Another noteworthy development in the area of cartel enforcement concerned the investigation into metal packaging manufacturers. The FCO had initiated cartel proceedings against the manufacturers in spring 2015 on the basis of an anonymous tip-off. However, in April 2018 the authority referred the ongoing proceedings to the European Commission. While the FCO explained that it had uncovered evidence that the alleged offences were not limited to Germany but affected a number of other EU member states as well, there seems to have been another and more important motive for the referral: during the proceedings of the FCO, some of the companies under investigation carried out corporate restructuring measures as a result of which the FCO might not have been able to impose a fine on such companies owing to the 'sausage gap'. The European Commission faces no such difficulties. The FCO had warned companies for years that it might refer cases to the European Commission to make sure that the cartel members would not profit from the loophole in German law. With this referral the FCO demonstrated that the warnings were indeed not only empty threats.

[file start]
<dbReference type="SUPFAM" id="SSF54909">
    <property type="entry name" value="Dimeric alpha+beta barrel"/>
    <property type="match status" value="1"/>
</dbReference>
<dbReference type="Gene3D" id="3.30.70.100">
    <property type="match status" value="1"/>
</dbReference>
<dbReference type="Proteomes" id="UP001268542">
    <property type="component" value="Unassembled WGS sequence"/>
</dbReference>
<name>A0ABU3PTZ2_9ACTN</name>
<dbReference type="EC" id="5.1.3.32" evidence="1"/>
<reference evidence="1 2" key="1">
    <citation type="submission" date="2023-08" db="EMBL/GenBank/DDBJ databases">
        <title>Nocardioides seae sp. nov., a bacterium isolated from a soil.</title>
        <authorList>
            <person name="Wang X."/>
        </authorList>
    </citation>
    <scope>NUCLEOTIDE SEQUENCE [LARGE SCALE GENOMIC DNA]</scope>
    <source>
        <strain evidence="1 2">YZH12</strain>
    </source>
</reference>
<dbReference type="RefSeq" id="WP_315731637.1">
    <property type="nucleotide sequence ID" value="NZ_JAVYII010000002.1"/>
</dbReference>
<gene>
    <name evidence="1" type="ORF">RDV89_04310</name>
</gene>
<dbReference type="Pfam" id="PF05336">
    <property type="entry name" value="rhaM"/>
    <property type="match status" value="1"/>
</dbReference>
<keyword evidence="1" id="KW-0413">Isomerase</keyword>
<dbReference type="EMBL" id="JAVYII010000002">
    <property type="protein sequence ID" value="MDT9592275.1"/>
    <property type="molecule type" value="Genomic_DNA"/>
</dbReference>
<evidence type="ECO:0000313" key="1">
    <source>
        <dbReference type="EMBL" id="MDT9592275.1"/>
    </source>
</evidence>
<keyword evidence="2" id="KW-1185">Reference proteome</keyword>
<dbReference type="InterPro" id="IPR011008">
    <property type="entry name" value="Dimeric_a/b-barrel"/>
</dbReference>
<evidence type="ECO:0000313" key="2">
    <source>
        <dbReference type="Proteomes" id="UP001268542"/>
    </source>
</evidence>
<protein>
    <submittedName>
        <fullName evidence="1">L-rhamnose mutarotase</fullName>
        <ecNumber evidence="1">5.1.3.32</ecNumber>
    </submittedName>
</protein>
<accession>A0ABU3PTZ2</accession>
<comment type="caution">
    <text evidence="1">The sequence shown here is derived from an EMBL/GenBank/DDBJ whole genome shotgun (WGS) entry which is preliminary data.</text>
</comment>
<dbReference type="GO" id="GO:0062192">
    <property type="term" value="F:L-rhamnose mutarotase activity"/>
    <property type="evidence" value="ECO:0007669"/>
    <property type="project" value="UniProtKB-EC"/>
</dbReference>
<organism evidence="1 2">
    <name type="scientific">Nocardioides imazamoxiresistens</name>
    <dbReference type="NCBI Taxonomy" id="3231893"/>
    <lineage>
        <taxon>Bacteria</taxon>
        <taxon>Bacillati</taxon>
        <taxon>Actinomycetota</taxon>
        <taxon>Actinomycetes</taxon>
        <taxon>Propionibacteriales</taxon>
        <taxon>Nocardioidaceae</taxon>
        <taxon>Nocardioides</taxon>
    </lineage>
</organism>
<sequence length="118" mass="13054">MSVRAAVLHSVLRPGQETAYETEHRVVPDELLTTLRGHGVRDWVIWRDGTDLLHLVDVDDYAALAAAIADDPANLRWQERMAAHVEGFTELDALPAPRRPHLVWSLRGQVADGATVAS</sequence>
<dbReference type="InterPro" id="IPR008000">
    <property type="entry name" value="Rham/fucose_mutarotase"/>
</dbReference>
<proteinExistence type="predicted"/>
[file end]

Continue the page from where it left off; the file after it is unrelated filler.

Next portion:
iii Outlook

Irrespective of the downward trend in terms of leniency applications, uncovering and investigating cartels was again a key area of the FCO's activity throughout 2018 and can be expected to remain so in years to come. However, the FCO may have to resort to other tools and techniques in order to detect cartels outside of its leniency programme.